Maggie’s Turn by Deanna Lynn Sletten


Maggie's Turn

Maggie has always put her family’s needs in front of her own, until one day—without forethought—she drives away, leaving behind her indifferent husband and two sulking teenagers.

As she begins a quest of self-exploration, she meets new people, enjoys new adventures, and rediscovers long-neglected passions. For the first time in years, Maggie contemplates what she wants from life and soon realizes that her deteriorating marriage can no longer continue as it is. Can she and Andrew repair their broken relationship, or is their marriage over?

Left to his own devices, Andrew is forced to take over the household responsibilities and bridge the growing divide between himself and his children. Slowly, he begins to understand what drove Maggie away—and how he can’t bear to live without her. But is it too late? Will Andrew lose Maggie forever? addtogoodreads_zps55cd15da16 Kim Talks TomesTAG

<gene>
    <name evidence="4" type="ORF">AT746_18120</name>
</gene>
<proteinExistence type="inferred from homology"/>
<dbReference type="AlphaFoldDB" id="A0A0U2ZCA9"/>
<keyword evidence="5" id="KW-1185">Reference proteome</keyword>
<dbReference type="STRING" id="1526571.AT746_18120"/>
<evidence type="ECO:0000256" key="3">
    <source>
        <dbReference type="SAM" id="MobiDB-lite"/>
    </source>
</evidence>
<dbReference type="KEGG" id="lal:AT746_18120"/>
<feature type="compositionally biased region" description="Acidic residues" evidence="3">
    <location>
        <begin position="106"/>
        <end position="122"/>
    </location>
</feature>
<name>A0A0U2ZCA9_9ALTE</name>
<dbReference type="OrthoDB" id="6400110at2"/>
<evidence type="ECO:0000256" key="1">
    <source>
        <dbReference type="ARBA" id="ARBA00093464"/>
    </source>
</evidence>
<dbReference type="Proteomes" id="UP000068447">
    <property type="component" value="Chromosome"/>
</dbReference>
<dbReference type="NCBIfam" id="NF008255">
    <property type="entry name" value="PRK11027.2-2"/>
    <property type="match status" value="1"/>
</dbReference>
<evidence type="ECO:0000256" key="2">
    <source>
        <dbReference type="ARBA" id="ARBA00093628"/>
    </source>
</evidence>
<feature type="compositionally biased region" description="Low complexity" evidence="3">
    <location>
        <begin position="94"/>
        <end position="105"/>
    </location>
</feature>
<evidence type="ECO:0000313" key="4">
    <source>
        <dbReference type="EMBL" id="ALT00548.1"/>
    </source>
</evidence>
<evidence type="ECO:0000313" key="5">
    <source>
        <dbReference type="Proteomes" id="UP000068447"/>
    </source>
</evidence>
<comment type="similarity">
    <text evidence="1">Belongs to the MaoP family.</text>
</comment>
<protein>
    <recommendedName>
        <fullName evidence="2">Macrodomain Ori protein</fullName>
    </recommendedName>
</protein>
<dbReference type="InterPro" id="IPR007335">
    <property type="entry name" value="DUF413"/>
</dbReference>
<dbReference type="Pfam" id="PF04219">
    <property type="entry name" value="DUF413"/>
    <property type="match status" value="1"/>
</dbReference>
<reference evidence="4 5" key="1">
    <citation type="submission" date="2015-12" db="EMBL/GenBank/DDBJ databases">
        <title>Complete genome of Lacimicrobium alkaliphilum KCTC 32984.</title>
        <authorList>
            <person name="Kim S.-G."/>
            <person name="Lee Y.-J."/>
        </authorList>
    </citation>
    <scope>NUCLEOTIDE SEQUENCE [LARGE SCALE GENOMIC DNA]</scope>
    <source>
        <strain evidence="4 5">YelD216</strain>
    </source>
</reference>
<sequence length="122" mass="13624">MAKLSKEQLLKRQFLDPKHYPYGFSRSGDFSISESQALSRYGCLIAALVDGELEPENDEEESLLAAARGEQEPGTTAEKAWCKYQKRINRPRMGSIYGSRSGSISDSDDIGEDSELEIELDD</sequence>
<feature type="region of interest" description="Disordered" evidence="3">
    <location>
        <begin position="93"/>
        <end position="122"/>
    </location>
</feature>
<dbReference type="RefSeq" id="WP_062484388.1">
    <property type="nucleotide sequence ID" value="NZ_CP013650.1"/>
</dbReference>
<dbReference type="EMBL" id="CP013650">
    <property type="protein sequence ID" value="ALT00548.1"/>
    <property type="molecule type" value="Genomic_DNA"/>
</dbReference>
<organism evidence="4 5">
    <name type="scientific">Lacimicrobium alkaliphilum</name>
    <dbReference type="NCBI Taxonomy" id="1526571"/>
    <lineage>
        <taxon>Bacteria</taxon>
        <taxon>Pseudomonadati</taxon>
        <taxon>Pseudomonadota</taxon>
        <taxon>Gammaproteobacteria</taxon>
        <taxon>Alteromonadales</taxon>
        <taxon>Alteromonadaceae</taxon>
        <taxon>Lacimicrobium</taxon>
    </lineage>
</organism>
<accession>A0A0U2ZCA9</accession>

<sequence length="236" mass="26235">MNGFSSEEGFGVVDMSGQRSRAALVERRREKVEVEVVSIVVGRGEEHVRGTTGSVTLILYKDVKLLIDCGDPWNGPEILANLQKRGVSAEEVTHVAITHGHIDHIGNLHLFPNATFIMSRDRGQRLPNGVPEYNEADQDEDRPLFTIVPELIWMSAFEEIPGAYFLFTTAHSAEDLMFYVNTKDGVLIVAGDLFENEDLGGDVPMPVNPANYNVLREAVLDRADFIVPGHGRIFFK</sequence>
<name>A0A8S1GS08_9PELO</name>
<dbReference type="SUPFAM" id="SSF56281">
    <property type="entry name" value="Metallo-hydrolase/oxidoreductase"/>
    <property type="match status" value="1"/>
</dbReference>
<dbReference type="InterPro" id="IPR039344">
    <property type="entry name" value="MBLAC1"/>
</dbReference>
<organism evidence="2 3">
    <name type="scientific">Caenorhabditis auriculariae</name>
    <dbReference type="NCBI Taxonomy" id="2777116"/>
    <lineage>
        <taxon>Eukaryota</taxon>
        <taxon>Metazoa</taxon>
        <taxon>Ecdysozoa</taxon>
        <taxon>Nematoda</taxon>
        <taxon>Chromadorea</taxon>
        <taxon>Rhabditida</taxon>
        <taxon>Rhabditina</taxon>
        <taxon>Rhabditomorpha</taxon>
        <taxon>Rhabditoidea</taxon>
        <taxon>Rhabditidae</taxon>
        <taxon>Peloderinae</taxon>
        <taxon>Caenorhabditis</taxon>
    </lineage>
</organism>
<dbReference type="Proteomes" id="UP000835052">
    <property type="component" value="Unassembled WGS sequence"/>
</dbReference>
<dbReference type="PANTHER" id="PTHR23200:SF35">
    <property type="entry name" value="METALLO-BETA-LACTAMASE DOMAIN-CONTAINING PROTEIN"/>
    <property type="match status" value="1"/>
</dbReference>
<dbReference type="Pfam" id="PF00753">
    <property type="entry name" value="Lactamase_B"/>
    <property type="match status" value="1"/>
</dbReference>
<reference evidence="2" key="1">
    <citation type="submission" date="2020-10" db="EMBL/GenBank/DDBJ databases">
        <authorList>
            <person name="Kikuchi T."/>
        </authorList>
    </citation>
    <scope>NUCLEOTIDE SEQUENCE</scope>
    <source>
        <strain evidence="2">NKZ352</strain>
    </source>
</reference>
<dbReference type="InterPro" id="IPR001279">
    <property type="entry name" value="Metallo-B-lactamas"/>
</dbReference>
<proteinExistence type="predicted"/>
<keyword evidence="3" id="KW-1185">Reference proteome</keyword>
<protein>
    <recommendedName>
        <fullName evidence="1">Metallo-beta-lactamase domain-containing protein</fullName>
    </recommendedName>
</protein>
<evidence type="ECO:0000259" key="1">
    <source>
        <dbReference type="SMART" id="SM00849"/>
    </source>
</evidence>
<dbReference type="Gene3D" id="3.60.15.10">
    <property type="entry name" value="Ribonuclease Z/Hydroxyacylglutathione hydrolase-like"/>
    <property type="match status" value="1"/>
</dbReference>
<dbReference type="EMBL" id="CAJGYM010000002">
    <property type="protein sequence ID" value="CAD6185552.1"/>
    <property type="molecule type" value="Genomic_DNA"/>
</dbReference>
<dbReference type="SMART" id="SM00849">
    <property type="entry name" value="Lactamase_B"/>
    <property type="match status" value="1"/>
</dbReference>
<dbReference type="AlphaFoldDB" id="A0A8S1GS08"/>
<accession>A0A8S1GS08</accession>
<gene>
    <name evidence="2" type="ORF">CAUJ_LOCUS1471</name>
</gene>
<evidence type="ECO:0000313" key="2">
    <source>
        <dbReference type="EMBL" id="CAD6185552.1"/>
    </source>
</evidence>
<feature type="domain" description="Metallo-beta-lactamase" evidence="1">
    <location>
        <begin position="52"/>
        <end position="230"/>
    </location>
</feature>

As a wife and mother, I found Maggie’s Turn to be very realistic and something a lot of us can relate to. Maggie is tired of being everything to everyone in her family. Her husband, Andrew, expects her to cater to his every whim without a thought to what Maggie wants or needs. She drives her sulky teenage daughter to school every single day. Her son is in college and not doing well. So, one day she drives off in the opposite direction of home after doing the school drop off and doesn’t look back.

Andrew comes home and is irritated that dinner is not made when he wanted it. He tries to call Maggie, but she doesn’t answer. Meanwhile, Maggie has time to think about what wants to do in life and begins to remember the things she enjoys. Andrew has to learn how to do everything without her, something he never had to do before.

While I found the story predictable, it is the kind of tale that tugged at my heart and made me care about Maggie and her struggles. She was pulled in too many directions without any help or a thank you – something most mothers want to hear from their families. Maggie was the glue holding everything together and needed the space to breathe and be who she wanted to be. Andrew and the kids needed to see how much she did and how much she did things that they could have all handled on their own.

Overall, this was an easy read, but it was still a very good story and worth the time to finish.

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